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How Diseases Can Be Targeted Using Nanotechnology – And Why It’s Difficult

By: , Posted on: September 26, 2017

New ways to prepare and test nanoengineered particles are helping us understand how they can target diseases. ACS

Scientists are designing materials that are a thousand times smaller than the width of a hair.

Known as nanomaterials or nanoparticles, some could help treat diseases.

However, the engineering of particles for biomedical applications remains challenging, particularly when moving from the test tube to biological environments.


Read More: Skin patches instead of needles: can nanotechnology vaccinate the world?


Using nanotechnology to prepare nanomaterials. The example here is called layer-by-layer assembly. Copyright 2015 AAAS and 2016 ACS, Author provided (No reuse)

This is an issue we discussed in a recent paper. A nanoparticle in the lab is one thing, but a nanoparticle interacting with blood, cells and tissues is another, and the behaviour of particles can change considerably when moving from one environment to another.

“Bio-nano interactions” are what govern these changes in behaviour, and this is a research area with plenty of difficulties, but also significant rewards.

Using nanoparticles to target diseases

Nanoparticles could help create more effective medical treatments. The aim is to improve areas ranging from drug delivery to the detection of diseases.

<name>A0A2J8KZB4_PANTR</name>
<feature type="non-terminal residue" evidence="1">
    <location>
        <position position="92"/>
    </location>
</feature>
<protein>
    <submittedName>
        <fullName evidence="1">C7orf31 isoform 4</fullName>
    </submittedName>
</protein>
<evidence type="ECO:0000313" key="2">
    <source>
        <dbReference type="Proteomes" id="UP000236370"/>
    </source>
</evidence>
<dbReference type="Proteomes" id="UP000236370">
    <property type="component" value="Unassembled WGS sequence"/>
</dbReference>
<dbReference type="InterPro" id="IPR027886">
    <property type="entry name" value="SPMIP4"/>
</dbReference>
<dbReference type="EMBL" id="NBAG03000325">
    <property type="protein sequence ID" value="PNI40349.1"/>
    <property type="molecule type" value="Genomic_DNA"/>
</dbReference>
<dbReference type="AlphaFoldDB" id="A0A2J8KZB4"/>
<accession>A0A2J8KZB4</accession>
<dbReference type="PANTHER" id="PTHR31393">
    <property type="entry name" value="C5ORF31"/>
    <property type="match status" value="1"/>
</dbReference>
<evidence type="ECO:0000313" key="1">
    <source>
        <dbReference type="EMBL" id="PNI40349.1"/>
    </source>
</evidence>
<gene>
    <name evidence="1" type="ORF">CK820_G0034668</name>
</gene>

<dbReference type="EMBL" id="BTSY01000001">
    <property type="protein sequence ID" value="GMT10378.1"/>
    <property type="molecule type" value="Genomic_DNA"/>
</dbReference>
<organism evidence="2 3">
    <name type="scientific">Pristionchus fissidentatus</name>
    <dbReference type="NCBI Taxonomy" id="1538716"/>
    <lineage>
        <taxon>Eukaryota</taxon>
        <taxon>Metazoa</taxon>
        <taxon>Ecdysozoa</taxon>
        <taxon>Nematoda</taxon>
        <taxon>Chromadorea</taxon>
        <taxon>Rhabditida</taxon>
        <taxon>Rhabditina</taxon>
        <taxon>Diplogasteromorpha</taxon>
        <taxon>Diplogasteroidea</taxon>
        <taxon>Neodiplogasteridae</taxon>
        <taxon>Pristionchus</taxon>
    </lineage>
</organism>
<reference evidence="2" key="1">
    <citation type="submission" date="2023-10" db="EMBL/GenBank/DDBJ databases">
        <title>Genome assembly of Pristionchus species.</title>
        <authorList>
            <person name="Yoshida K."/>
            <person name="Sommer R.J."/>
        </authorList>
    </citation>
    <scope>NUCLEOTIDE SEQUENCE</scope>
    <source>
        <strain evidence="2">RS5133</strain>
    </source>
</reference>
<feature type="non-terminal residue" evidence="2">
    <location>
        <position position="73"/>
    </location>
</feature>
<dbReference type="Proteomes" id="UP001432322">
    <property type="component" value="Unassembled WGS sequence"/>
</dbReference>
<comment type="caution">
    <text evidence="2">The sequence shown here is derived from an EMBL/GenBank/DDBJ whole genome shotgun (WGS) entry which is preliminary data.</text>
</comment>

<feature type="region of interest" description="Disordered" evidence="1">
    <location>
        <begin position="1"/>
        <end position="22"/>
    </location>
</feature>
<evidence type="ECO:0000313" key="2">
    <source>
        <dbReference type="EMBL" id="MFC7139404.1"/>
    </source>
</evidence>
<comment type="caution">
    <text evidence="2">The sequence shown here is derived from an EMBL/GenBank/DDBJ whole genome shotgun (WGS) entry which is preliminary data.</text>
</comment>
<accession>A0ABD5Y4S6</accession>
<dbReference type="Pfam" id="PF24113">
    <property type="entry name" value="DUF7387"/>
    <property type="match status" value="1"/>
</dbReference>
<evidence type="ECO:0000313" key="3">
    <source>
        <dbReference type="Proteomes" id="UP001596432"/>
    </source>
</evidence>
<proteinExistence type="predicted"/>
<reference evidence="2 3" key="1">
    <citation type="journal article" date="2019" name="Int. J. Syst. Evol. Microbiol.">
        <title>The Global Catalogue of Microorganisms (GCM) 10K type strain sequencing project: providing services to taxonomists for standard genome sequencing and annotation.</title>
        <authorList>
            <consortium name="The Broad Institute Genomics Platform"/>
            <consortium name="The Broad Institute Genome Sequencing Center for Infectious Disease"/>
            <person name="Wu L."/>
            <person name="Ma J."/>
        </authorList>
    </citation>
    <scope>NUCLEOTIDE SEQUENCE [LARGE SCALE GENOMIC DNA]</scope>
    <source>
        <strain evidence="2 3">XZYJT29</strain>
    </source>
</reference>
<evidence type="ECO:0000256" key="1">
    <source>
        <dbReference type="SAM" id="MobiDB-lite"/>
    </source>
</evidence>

One of the potential benefits of nanoparticles is the possibility of developing targeted therapies, so that drugs go exactly where they are needed in the body.

For example, many highly effective chemo-therapeutics exist today, but because they do not interact only with cancer cells but with healthy ones too, many of them have side effects such as heart and bone marrow damage. This limits their efficacy and plays a big role in why treating cancer can be so difficult.

Why is targeting so hard?

But targeted drug therapies using nanoparticles also remain limited. As in many other areas, what works in the laboratory can be difficult to translate into the clinic.

One example is the use of nanoparticles as “carriers” that are loaded with a drug and then accumulate at target cells (see image below).

Nanomaterials can be used to target specific cells in the laboratory. In this image, they target/attach to the blue cells, but not to the green cells, and only when the correct antibody is used. An antigen is what an antibody binds to. Reproduced with permission 2014 ACS., Author provided (No reuse)

These types of nanoparticles can perform well in the laboratory, but when used in more complex biological environments (such as in blood rather than in salt buffer solution) things rapidly become more complicated.

For example, when nanoparticles are injected into blood, proteins adsorb onto their surface and this can completely change their behaviour. This is because this bio-coating changes important properties of the particles, including charge (positive, neutral or negative) and size.

Possible solutions